David Curwin
David Curwin

Between Bereshit and Noach

When we read the end of Bereshit followed by the beginning of Noach, we notice that God gets upset twice, and twice makes a decree to destroy humanity, with the exception of Noach and his family. The first time is in Bereshit 6:5-8 (at the end of Bereshit) and then again in 6:11-18 (at the beginning of Noach). Why is there this repetition?

Rabbi Mordechai Breuer addresses this issue in chapter 8 of his book, Pirkei Bereshit. (I also heard him give a lecture on it in Yeshivat HaKibbutz HaDati in the early 1990s.) He points out that both verse 5 and verse 12 start with the word vayar (“[He] saw”). But significantly, verse 5 uses the name YKVK, whereas verse 12 uses the name Elokim. These names represent two aspects of God. The former represents the divine attribute of mercy – midat harachamim, and the second the divine attribute of justice – midat hadin. And in this case neither aspect could prevent the flood. He then goes on to show that there is a double narrative throughout the Flood story. Aside from what I’ve already mentioned, Noach twice receives instructions about the ark and the animals (6:14-22 and 7:1-5). And then Noach and his family enter the ark twice (7:7-9 and 7:13-16) while everyone left on earth dies (7:21 and 7:23), and more. There are differences between each story (the number of days before the flood for the survivors to board the ark, how many animals – 2 or 7 – of each kind to take, and how long the flood actually lasted).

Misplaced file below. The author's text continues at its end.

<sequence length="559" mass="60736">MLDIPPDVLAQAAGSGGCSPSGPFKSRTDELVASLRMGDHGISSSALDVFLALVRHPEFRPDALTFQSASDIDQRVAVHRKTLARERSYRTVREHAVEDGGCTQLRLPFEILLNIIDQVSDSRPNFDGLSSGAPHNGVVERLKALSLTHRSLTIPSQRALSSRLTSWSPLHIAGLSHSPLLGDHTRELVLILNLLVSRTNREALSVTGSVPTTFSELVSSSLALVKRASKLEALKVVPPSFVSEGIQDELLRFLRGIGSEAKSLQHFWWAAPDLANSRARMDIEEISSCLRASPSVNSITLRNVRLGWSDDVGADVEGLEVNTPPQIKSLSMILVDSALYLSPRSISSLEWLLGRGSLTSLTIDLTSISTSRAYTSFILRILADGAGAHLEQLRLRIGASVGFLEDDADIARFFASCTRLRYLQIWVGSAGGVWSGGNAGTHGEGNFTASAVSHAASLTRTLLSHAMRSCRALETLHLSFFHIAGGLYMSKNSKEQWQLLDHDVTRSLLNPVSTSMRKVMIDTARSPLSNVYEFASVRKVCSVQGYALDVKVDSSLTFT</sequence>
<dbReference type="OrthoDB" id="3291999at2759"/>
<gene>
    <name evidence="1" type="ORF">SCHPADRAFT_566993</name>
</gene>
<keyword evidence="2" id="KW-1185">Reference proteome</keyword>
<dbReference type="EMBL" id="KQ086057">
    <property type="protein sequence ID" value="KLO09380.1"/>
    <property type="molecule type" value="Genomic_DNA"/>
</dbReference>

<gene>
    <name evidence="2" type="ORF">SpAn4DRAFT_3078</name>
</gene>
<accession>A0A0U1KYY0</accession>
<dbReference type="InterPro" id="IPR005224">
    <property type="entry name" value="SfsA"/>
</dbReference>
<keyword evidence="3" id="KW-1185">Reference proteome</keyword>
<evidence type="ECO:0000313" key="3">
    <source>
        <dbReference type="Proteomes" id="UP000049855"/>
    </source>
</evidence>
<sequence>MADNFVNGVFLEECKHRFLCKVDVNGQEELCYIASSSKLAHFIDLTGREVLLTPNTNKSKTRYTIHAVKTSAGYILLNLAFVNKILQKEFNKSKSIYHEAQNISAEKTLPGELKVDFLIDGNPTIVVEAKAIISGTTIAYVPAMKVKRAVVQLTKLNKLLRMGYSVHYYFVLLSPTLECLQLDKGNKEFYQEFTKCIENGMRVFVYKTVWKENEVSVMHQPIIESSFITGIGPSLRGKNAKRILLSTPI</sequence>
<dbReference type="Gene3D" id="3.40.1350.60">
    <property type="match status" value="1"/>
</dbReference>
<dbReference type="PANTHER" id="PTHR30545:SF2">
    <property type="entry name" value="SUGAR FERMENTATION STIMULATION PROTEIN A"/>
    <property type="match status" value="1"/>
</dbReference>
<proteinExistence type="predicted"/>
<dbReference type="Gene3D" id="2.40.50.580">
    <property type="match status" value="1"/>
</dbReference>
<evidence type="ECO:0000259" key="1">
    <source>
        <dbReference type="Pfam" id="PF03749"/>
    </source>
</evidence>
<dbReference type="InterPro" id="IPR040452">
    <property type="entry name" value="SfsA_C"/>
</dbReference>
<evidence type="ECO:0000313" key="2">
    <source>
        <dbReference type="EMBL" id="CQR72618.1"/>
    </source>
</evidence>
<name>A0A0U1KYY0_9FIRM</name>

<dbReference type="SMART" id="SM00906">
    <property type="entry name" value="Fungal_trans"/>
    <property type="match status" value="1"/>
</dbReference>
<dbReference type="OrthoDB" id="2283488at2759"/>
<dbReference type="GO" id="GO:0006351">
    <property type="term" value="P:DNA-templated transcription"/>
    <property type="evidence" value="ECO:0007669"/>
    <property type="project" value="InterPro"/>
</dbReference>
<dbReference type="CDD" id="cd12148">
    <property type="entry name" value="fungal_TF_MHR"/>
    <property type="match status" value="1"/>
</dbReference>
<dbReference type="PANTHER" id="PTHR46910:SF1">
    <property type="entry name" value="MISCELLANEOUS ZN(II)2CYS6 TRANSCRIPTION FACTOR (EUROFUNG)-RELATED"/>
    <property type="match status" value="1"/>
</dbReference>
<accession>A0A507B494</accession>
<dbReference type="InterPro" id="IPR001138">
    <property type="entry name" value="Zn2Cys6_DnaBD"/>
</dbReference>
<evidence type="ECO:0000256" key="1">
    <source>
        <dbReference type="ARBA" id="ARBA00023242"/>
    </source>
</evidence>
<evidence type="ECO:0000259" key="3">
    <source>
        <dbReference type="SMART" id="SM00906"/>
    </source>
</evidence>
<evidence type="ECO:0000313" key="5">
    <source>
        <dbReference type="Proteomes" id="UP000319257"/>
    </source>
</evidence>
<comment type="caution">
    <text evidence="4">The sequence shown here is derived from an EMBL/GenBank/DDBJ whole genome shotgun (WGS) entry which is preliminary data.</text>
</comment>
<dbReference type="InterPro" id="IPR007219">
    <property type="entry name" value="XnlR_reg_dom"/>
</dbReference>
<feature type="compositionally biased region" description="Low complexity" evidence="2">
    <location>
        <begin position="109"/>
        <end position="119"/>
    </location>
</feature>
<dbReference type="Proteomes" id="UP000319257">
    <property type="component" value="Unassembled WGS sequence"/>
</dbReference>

The commentaries try to resolve the difficulties by finding harmony between all the verses. Rabbi Breuer says the better option is to understand each story separately, according to the attribute of God that appears in it. Just as there are two stories of the creation of the world (Bereshit 1 and Bereshit 2), each according to a different aspect of God, so too are there two stories of the destruction of the world.

I won’t go into all the details here about how he explains the flood story (and the “recreation” story following it) Much of it has to do with whether humanity is distinct from the animal kingdom (as in 6:5 – “how great was man’s wickedness on earth”) or whether animals and humans share the same realm (as in 6:12 – “God saw how corrupt the earth was, for all flesh had corrupted its ways on earth”).

But I do think that the break between the end of Bereshit and the beginning of Noach was deliberate, to avoid over-emphasizing the repetitiveness, and allowing for a more fluid reading of the two interlocked stories.

About the Author
David Curwin is a writer living in Efrat. He has been writing about the origin of Hebrew words and phrases, and their connection to other languages, on his website balashon.com since 2006. He has also published widely on topics relating to Bible and Jewish philosophy.
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